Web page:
On 12/29/2007, President Bush signed the “Medicare, Medicaid, and SCHIP Extension Act of 2007”. The bill was sponsored by Senator Chuck Grassley (D-IA) and was passed in the House (12/19) and Senate (12/18) before the signing by the President. The bill passed unanimously in the Senate and 411-3 in the House. Grassley has long been an advocate for increased Medicare Secondary Payer enforcement and the passage of this bill into law has ramifications for Liability Insurance, Self Insurance, No Fault Insurance, and Workers’ Compensation Insurance programs nationwide.
Of major importance to liability, self, no fault, and workers’ compensation insurers is Section 111 (“Medicare Secondary Payor”), paragraph 8 (“Required Submission of Information by or on behalf of Liability Insurance (including Self-Insurance), No Fault Insurance, and Workers’ Compensation Laws and Plans”), items (A)-(H). Here are a couple key sections of the law:
(A) REQUIREMENT – On or after the first day of the first calendar quarter beginning after the date that is 18 months after the date of the enactment of this paragraph (the law was passed on 12/29/07, making the following requirements begin July 1st, 2009), an applicable plan shall-
(i) determine whether a claimant (including an individual whose claim is unresolved) is entitled to benefits under the program under this title on any basis; and
(ii) if the claimant is determined to be so entitled, submit information described in subparagraph (B) with respect to the claimant to the Secretary in a form and manner (including frequency) specified by the Secretary.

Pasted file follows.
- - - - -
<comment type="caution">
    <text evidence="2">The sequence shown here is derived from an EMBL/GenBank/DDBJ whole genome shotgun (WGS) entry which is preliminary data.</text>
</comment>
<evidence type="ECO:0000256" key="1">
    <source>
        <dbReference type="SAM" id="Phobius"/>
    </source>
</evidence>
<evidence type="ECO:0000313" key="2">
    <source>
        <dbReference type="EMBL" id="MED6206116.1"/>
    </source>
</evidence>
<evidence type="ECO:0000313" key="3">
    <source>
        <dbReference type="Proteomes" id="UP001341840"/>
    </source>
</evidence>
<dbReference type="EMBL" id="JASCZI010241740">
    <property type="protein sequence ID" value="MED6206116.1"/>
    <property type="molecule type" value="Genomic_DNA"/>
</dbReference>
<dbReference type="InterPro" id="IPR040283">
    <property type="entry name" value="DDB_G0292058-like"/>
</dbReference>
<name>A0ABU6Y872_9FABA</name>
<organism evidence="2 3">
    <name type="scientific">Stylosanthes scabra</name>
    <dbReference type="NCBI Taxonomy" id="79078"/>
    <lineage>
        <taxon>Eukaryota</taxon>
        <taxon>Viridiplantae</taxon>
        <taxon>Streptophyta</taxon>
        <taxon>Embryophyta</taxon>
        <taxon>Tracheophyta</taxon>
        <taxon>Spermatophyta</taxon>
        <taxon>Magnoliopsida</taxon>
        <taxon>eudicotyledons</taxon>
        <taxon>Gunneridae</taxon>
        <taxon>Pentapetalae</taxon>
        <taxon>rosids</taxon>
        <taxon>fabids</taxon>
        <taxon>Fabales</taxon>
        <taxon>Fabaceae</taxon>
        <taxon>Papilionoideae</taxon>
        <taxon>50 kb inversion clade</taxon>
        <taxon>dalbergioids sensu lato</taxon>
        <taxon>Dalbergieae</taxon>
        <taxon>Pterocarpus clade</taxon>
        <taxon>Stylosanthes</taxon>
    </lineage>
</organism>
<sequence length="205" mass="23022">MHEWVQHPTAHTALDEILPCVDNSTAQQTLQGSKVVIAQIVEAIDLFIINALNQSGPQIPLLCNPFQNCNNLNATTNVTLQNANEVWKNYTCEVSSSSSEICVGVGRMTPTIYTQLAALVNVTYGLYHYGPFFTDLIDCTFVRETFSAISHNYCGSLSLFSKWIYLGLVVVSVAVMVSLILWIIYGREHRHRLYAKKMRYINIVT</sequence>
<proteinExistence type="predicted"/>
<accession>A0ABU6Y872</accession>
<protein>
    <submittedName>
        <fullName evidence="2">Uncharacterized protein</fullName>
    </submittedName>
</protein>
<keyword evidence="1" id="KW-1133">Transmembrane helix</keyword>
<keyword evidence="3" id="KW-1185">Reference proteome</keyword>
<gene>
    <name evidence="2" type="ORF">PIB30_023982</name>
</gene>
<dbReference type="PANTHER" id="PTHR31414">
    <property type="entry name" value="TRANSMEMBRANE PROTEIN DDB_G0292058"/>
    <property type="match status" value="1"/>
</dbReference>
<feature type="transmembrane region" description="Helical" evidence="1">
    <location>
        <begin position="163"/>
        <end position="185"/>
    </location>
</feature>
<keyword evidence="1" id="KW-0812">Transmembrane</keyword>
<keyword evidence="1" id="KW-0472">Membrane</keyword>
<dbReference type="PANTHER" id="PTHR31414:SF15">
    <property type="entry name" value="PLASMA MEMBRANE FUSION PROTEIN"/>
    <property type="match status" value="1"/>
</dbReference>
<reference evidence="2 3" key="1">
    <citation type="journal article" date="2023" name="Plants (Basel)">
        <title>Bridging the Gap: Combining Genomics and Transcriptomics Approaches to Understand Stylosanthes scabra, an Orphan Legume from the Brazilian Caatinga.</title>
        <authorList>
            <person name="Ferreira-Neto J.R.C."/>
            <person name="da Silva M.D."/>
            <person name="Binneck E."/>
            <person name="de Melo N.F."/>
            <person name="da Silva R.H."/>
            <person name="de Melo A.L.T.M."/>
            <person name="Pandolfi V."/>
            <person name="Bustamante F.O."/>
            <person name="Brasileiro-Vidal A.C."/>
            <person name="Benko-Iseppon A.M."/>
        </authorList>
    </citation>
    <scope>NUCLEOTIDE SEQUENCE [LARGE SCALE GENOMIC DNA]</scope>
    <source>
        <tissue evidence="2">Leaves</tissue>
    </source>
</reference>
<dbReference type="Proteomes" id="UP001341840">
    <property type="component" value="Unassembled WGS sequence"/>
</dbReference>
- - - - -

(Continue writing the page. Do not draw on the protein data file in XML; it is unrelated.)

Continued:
(B) Required Information – The information described in this subparagraph is –
(i) the identity of the claimant for which the determination under subparagraph (A) was made: and
(ii) such other information as the Secretary shall specify in order to enable the Secretary to make appropriate determination concerning coordination of benefits, including any applicable recovery of claim.
(C) TIMING – Information shall be submitted under subparagraph (A)(ii) within a time specified by the Secretary after the claim is resolved through a settlement, judgment, award, or other payment (regardless of whether or not there is a determination or admission of liability).
(i) In General – An applicable plan that fails to comply with the requirements under subparagraph (A) with respect to any claimant shall be subject to a civil money penalty of $1000 for each day of noncompliance with respect to each claimant (in addition to any other penalties prescribed by law and in addition to any other Medicare secondary payer claim under this title with respect to an individual).
What does it all mean?